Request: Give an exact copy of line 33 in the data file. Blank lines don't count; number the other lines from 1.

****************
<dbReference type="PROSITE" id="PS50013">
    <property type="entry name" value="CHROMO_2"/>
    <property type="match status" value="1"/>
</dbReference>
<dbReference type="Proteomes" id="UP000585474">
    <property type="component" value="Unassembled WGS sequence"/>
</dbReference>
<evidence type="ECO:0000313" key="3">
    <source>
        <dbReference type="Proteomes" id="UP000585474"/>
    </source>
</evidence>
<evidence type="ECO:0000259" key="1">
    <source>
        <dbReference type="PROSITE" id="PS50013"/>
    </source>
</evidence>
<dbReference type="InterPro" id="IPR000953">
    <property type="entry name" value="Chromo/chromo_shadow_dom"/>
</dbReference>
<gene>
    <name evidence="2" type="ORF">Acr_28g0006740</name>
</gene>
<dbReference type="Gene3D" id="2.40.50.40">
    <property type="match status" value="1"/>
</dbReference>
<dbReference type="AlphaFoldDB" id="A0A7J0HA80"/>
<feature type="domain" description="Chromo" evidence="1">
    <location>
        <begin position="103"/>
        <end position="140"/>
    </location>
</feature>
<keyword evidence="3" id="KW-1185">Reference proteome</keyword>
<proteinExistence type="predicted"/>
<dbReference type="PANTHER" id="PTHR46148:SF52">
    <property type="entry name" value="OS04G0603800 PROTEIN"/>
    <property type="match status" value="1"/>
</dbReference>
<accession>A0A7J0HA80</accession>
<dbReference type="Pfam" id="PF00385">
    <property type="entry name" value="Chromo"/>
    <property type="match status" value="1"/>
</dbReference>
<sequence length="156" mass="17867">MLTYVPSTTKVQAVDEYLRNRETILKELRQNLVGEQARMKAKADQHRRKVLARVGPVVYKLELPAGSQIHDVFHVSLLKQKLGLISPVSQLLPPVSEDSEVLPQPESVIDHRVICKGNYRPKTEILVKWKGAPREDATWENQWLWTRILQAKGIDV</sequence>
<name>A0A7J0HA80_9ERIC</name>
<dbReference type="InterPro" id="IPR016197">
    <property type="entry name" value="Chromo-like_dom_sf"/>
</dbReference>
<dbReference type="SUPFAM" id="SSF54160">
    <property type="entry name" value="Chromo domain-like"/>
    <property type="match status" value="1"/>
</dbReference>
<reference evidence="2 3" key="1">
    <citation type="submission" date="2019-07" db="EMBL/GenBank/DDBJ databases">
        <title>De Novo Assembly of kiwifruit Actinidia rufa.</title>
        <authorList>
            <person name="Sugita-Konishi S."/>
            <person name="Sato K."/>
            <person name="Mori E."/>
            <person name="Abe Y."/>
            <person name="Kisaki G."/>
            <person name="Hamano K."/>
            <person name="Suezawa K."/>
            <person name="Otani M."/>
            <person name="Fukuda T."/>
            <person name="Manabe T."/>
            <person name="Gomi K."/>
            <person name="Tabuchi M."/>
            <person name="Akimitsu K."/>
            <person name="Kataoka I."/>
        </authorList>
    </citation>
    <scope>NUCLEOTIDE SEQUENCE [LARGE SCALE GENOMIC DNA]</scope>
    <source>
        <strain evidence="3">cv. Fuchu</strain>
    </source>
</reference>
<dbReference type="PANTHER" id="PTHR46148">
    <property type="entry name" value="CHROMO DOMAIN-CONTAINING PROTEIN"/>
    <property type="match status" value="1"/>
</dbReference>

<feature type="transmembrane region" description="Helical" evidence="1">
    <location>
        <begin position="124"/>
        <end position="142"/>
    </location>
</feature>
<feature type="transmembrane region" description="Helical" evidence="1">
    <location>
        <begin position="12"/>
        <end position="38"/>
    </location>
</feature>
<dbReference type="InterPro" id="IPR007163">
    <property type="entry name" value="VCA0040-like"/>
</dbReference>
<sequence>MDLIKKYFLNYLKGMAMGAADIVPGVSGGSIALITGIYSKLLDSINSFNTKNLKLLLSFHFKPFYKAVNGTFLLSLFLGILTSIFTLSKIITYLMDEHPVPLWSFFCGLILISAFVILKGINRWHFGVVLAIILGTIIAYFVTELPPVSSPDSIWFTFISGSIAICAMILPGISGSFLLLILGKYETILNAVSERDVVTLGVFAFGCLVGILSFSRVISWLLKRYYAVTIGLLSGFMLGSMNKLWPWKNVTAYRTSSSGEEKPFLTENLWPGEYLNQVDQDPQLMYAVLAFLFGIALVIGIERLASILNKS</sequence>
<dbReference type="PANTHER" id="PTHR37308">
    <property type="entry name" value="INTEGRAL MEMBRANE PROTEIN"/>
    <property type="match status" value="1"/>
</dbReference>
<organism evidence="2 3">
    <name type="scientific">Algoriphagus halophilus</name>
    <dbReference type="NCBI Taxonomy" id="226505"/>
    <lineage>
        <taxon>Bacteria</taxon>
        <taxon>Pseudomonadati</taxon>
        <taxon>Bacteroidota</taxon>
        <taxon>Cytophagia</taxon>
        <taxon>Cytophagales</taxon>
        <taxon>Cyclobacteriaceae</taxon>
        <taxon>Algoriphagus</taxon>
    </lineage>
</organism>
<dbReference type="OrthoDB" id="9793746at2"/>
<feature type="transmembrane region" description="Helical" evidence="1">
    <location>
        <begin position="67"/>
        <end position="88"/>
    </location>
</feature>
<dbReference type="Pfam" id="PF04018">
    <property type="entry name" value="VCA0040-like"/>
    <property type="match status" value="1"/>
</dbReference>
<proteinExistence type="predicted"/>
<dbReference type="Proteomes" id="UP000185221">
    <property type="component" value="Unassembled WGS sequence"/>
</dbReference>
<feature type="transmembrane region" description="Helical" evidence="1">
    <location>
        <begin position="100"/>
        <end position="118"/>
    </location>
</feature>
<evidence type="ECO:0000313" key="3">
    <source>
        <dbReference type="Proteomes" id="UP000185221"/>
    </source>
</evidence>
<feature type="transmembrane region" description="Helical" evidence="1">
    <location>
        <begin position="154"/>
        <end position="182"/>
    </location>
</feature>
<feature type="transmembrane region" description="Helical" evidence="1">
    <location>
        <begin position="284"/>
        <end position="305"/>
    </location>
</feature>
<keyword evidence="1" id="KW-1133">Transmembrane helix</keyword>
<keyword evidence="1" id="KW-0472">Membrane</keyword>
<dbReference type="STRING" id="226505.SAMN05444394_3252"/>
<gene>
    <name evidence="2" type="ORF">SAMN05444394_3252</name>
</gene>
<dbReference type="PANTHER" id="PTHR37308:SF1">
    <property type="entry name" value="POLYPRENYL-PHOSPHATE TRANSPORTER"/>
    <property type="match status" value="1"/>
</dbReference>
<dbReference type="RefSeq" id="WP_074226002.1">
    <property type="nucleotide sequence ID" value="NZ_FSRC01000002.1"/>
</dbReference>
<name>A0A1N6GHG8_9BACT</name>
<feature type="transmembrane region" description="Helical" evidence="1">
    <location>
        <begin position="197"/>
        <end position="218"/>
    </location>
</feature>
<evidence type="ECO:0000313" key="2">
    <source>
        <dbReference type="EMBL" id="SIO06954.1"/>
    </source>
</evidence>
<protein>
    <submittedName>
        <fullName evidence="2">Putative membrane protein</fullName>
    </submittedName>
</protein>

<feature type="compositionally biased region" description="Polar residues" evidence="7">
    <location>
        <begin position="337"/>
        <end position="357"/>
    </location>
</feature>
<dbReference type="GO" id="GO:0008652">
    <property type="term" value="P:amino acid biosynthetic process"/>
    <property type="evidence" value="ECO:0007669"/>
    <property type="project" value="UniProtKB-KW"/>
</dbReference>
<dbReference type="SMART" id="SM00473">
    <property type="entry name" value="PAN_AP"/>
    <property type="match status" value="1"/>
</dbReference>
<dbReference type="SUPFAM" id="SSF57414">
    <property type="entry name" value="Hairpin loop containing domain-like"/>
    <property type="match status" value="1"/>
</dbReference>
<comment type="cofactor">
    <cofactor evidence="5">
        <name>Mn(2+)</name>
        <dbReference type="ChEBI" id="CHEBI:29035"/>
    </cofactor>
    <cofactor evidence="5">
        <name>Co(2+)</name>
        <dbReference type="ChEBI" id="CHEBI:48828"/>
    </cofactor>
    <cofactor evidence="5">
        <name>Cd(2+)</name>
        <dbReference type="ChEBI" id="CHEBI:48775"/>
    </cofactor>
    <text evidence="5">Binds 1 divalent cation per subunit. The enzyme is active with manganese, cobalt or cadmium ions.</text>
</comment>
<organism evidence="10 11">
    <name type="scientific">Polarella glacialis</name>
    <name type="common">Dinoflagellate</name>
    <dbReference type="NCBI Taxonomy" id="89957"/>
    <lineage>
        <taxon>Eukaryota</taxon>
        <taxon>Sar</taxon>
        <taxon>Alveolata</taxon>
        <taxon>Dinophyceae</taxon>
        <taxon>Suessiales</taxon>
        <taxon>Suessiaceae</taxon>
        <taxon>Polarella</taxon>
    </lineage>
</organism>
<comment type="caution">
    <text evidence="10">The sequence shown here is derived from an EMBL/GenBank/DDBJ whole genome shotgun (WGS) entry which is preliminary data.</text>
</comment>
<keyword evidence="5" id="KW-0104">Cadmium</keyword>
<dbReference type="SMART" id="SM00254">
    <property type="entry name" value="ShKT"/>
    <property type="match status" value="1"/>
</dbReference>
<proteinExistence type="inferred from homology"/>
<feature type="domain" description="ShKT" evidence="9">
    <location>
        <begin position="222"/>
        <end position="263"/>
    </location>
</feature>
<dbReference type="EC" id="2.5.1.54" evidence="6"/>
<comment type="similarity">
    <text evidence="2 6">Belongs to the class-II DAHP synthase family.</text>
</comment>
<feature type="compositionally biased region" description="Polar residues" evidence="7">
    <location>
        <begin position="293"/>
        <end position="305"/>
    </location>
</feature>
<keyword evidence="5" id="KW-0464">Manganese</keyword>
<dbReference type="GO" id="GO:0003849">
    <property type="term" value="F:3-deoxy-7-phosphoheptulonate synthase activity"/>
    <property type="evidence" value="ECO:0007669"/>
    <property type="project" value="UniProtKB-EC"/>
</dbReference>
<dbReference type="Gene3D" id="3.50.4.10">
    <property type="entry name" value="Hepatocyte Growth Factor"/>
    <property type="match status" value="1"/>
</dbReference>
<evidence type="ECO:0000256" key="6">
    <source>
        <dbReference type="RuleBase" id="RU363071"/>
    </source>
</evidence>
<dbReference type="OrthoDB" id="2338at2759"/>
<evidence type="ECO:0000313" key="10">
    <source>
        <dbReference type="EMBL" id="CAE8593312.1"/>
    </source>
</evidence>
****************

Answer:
</feature>